It’s not particularly surprising that in a full calendar year across the wide United States, there are quite a few coffee shops that open, given the café’s status as a staple in the U.S. commercial retail landscape. What is inspiring, though, is the sheer number of new, independent and forward-thinking roasting companies that continue springing up to supply them.
Freshness, quality, transparency, localness, and all the other hallmarks of specialty coffee continue to arise anew in cities and suburbs big and small, as well as some inspiringly remote little towns and rural areas, practically at a rate so fast we’re unable to report on them all.
Of particular note is the increasing frequency of fully vertically integrated companies that are either comprised of producers themselves, or in other ways go beyond the traditional crop-to-crop, producer/importer/buyer relationship in favor of more equitable, permanent, equal-footing partnerships and collaborations between farms and roasteries.
Listed chronologically by our dates of coverage, here’s a fond and optimistic patchwork of 30 of the newly fired-up roasteries we covered in 2016.
Recently we reported on the Arkansas-based coffee company Coffee.Org that acquired the internet domain CoffeeRoaster.com, with the possible intent of compiling a nationwide directory of independent roasteries. If that list starts local and works its way out, a likely candidate for early inclusion would be Red Light Roastery, a fellow Arkansas roaster that just got rolling over the summer of 2015.
The state of coffee in Galway drove him to roast his own. When the chilly Irish climate proved preventative for an outdoor popcorn popper method, he sprang for a Gene Café. The more O’Rourke learned of the science and craft of roasting, the more certain he became that a future in the coffee business was inevitable. From Ireland, through phone calls and emails, O’Rourke researched and eventually ordered a US Roaster Corp 12-kilo machine in advance of his return to the States.
In March of last year, Paul Massard sent his University of Miami buddy and fraternity brother Chris Nolte a ‘happy birthday’ text. From there, the old friends exchanged more texts and talks until a business idea began to bloom — one that is now fully realized in Per’La Specialty Roasters, the newest coffee roasting outfit in the emerging South Florida specialty scene.
Good Folks Coffee Company has officially unveiled its inaugural lineup of wholesale and online retail offerings, a few months after having turned on new lights in a fully rehabilitated building at 1151 S. Shelby St. in the Shelby Park neighborhood of Louisville, Ky.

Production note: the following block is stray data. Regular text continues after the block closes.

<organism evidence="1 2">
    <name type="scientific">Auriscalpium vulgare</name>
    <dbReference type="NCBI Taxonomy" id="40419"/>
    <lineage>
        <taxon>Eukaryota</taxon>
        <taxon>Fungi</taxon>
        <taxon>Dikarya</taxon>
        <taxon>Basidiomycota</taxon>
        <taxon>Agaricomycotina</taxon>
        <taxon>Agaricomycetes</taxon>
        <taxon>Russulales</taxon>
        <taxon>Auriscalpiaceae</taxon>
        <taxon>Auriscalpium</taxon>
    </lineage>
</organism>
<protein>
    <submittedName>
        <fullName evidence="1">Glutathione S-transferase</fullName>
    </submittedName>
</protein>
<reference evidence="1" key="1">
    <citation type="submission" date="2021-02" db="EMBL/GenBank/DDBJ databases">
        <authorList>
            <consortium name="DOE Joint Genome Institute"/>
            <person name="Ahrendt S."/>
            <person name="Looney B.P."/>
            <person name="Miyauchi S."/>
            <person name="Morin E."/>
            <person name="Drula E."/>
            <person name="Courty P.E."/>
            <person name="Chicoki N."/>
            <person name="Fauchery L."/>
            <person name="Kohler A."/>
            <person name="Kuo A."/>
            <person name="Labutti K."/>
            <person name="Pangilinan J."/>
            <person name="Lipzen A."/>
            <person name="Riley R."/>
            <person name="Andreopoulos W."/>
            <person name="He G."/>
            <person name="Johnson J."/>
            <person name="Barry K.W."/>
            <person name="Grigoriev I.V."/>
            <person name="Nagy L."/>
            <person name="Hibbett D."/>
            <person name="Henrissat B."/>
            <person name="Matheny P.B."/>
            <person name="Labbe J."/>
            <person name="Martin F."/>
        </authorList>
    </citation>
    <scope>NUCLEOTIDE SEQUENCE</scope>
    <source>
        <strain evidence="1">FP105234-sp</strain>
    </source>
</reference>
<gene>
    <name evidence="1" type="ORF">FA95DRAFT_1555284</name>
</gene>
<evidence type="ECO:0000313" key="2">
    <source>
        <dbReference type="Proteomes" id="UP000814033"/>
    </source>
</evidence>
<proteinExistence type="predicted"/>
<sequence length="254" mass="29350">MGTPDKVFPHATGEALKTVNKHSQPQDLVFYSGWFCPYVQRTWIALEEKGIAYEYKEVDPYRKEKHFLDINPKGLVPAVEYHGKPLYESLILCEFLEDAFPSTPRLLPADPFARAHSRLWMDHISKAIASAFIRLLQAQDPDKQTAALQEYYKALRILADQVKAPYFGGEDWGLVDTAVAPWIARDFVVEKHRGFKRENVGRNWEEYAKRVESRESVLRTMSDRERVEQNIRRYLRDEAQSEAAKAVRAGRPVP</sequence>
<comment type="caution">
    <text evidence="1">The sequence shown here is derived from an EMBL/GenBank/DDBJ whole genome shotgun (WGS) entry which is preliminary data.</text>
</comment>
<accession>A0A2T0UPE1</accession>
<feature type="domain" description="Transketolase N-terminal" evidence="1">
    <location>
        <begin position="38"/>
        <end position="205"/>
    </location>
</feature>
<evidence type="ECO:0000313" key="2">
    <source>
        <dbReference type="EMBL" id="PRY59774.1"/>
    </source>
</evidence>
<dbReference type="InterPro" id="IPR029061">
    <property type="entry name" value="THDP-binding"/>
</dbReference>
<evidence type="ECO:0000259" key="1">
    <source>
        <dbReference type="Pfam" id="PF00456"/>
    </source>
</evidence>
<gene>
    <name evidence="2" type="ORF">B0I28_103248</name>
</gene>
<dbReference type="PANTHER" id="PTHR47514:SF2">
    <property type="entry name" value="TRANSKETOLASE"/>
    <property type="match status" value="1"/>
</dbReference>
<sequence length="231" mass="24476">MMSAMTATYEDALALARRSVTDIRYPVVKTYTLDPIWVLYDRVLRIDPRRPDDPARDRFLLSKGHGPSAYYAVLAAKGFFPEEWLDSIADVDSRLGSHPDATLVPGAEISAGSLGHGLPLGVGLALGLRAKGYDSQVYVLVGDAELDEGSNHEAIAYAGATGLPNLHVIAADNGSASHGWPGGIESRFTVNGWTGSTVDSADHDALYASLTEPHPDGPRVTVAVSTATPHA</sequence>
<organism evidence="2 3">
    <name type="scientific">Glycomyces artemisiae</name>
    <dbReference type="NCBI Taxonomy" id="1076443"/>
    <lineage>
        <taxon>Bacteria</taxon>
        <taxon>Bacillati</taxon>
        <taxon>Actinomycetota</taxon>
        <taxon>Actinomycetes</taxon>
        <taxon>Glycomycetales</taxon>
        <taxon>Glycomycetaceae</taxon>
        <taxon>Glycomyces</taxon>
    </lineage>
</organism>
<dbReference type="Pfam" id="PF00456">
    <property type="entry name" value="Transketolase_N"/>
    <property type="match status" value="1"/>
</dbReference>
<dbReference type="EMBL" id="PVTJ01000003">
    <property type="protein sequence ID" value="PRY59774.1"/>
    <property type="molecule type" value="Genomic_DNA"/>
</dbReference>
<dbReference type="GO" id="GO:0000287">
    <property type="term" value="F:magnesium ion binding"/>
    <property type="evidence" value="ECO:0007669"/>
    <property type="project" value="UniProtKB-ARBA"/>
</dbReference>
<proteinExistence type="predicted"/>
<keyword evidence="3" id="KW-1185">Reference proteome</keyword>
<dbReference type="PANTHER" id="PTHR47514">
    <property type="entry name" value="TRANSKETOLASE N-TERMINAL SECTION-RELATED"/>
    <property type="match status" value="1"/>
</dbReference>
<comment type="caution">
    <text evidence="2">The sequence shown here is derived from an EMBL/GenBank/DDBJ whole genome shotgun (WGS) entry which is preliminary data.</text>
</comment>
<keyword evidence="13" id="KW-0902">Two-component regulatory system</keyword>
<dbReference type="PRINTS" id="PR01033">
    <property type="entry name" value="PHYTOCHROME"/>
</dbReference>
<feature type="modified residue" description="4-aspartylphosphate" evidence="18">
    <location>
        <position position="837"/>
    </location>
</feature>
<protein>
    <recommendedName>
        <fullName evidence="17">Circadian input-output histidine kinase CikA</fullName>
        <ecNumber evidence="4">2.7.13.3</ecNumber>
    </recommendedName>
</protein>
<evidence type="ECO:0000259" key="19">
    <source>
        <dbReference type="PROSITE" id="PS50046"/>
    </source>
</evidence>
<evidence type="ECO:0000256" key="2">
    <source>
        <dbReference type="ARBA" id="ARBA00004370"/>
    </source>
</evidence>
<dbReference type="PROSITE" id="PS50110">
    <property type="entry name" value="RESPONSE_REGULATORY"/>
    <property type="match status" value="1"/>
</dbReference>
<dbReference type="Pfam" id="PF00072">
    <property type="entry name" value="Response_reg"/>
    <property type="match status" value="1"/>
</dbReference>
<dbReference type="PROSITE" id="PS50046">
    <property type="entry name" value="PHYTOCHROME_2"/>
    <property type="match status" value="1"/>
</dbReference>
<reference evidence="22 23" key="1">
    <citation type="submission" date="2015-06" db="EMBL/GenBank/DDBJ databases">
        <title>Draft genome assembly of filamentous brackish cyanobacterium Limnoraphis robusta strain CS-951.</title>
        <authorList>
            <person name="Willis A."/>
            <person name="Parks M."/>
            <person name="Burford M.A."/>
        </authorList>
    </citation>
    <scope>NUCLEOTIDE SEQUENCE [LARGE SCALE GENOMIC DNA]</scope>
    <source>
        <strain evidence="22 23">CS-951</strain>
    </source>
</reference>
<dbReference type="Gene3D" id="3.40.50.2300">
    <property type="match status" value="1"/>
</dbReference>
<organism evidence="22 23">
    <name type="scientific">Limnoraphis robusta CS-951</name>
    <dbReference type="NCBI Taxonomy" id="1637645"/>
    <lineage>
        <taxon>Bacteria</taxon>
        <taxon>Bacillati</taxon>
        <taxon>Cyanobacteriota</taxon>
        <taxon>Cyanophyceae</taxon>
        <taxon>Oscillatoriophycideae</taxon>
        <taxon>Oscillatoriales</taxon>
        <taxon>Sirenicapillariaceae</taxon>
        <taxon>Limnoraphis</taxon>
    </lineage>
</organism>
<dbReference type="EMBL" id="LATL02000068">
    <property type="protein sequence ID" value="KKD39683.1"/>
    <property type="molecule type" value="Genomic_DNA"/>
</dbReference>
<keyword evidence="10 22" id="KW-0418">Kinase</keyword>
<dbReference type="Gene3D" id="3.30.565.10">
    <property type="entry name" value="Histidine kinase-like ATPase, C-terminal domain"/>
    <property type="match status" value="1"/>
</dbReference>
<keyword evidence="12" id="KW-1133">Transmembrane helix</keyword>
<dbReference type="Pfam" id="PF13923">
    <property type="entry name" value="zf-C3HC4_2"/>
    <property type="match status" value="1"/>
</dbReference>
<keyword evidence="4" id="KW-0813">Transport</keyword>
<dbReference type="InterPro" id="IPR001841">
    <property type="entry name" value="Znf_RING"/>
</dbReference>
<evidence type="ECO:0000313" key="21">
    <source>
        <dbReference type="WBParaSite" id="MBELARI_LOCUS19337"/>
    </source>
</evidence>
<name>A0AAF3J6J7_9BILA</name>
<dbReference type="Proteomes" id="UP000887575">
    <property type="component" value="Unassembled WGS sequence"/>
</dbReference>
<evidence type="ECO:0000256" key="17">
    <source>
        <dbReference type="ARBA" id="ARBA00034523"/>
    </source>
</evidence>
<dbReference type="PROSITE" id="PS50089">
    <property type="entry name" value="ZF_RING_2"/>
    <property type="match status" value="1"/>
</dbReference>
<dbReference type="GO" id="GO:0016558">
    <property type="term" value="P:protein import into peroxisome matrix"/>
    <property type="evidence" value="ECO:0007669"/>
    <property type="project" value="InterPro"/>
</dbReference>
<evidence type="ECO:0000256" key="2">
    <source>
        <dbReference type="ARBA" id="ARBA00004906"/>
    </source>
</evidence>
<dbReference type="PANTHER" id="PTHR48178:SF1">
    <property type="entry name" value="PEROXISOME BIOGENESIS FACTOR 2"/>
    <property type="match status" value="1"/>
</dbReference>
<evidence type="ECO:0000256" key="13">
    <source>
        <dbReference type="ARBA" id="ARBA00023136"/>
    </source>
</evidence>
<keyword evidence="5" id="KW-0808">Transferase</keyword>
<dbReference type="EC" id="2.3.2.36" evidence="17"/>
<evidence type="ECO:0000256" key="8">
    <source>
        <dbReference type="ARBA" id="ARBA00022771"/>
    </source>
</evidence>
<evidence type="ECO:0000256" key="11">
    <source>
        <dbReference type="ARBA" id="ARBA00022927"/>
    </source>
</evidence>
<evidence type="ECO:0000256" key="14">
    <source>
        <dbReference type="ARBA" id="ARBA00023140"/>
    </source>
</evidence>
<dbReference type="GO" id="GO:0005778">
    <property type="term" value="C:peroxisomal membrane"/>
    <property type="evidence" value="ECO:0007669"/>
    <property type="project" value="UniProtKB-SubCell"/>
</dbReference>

Few cities can claim as celebrated a spirit of manufacturing as Detroit. The Motor City is for makers, where craft and production are the cathode and the anode whose interaction welds society together. A new roastery and apparel shop downtown at 1555 Broadway called ASHE Supply Co. taps into that culture with its well-wrought coffee experience alongside its line of in-house designed clothing and accessories.
At the center of the expansion is a brand new Diedrich IR12 custom painted in vivid purple, to match McMullin’s hair.
After finding early success with their first flagship multiroaster café, Methodical Coffee in Greenville, S.C., is planning to launch roasting operations and a cold brewery, with an eye toward regional and national wholesale development.
Global Coffee Trading, a new coffee importing and consulting business, is putting the finishing touches on its San Diego headquarters, which, when fully furnished, will include a green coffee trading floor, quality control and training labs, a roastery, a cold brewery, and a consumer-facing retail bar.
After seven years in business and with two retail shops now running, the acclaimed Philadelphia company Ultimo Coffee has embarked upon the journey of bringing roasting in house. A 1992 Probat L12 now hums away in an industrial space just a couple blocks from the original Ultimo retail location, and the company rolled out its first in-house roast last week, excited to grow the program from there.
Two near neighbors who have more than three decades of combined roasting experience have teamed up to launch Goodman Coffee Roasters in the historic St. Elmo district of Chattanooga, Tenn.
The only thing missing from the equation has been a more wholesale-focused roaster to supply additional new cafes and help existing shops raise quality as well, without any competing retail ambitions of its own. The just-launched Plume Coffee & Roastery has arrived to answer that demand.
A new collaborative roasting facility called The Lab is currently in soft-opening to pros and the public alike in Tampa, Fla. It is the latest in a series of openings of such establishments across the United States and beyond.
If a new company in Redondo Beach, Calif. called The Fika Company Coffee Roastery is any indication, the newfound love and adaptation of this tradition has also extended beyond the U.S. even to coffee-growing countries, although it’s the scene here that seems to be the magnet for its celebration.